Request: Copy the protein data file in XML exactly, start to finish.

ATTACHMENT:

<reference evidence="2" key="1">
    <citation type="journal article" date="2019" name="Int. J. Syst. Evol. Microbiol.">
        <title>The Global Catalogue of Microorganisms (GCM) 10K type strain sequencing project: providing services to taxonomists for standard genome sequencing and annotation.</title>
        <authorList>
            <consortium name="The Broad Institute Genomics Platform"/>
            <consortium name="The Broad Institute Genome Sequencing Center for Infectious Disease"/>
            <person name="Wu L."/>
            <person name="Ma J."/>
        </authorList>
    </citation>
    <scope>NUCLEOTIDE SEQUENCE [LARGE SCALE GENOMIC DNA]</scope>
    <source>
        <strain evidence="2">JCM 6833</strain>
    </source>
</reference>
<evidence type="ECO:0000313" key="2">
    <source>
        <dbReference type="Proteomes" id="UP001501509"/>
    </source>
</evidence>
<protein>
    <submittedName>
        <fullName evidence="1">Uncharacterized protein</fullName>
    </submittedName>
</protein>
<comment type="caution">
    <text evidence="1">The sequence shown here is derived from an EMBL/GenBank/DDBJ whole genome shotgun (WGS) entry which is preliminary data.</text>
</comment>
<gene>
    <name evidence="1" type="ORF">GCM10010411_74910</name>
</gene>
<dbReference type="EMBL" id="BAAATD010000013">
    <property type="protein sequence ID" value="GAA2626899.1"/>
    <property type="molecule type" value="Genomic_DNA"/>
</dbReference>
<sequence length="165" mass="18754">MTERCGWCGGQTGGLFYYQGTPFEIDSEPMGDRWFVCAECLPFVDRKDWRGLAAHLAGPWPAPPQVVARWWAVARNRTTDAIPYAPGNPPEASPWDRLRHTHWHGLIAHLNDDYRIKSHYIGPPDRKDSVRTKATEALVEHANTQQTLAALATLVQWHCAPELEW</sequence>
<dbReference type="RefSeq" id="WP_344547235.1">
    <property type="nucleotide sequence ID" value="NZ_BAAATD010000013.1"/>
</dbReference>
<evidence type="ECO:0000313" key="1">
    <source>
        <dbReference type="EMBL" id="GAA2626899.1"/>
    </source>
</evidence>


<reference evidence="2" key="1">
    <citation type="journal article" date="2019" name="Int. J. Syst. Evol. Microbiol.">
        <title>The Global Catalogue of Microorganisms (GCM) 10K type strain sequencing project: providing services to taxonomists for standard genome sequencing and annotation.</title>
        <authorList>
            <consortium name="The Broad Institute Genomics Platform"/>
            <consortium name="The Broad Institute Genome Sequencing Center for Infectious Disease"/>
            <person name="Wu L."/>
            <person name="Ma J."/>
        </authorList>
    </citation>
    <scope>NUCLEOTIDE SEQUENCE [LARGE SCALE GENOMIC DNA]</scope>
    <source>
        <strain evidence="2">JCM 6833</strain>
    </source>
</reference>
<evidence type="ECO:0000313" key="2">
    <source>
        <dbReference type="Proteomes" id="UP001501509"/>
    </source>
</evidence>
<protein>
    <submittedName>
        <fullName evidence="1">Uncharacterized protein</fullName>
    </submittedName>
</protein>
<comment type="caution">
    <text evidence="1">The sequence shown here is derived from an EMBL/GenBank/DDBJ whole genome shotgun (WGS) entry which is preliminary data.</text>
</comment>
<gene>
    <name evidence="1" type="ORF">GCM10010411_74910</name>
</gene>
<dbReference type="EMBL" id="BAAATD010000013">
    <property type="protein sequence ID" value="GAA2626899.1"/>
    <property type="molecule type" value="Genomic_DNA"/>
</dbReference>
<sequence length="165" mass="18754">MTERCGWCGGQTGGLFYYQGTPFEIDSEPMGDRWFVCAECLPFVDRKDWRGLAAHLAGPWPAPPQVVARWWAVARNRTTDAIPYAPGNPPEASPWDRLRHTHWHGLIAHLNDDYRIKSHYIGPPDRKDSVRTKATEALVEHANTQQTLAALATLVQWHCAPELEW</sequence>
<dbReference type="RefSeq" id="WP_344547235.1">
    <property type="nucleotide sequence ID" value="NZ_BAAATD010000013.1"/>
</dbReference>
<evidence type="ECO:0000313" key="1">
    <source>
        <dbReference type="EMBL" id="GAA2626899.1"/>
    </source>
</evidence>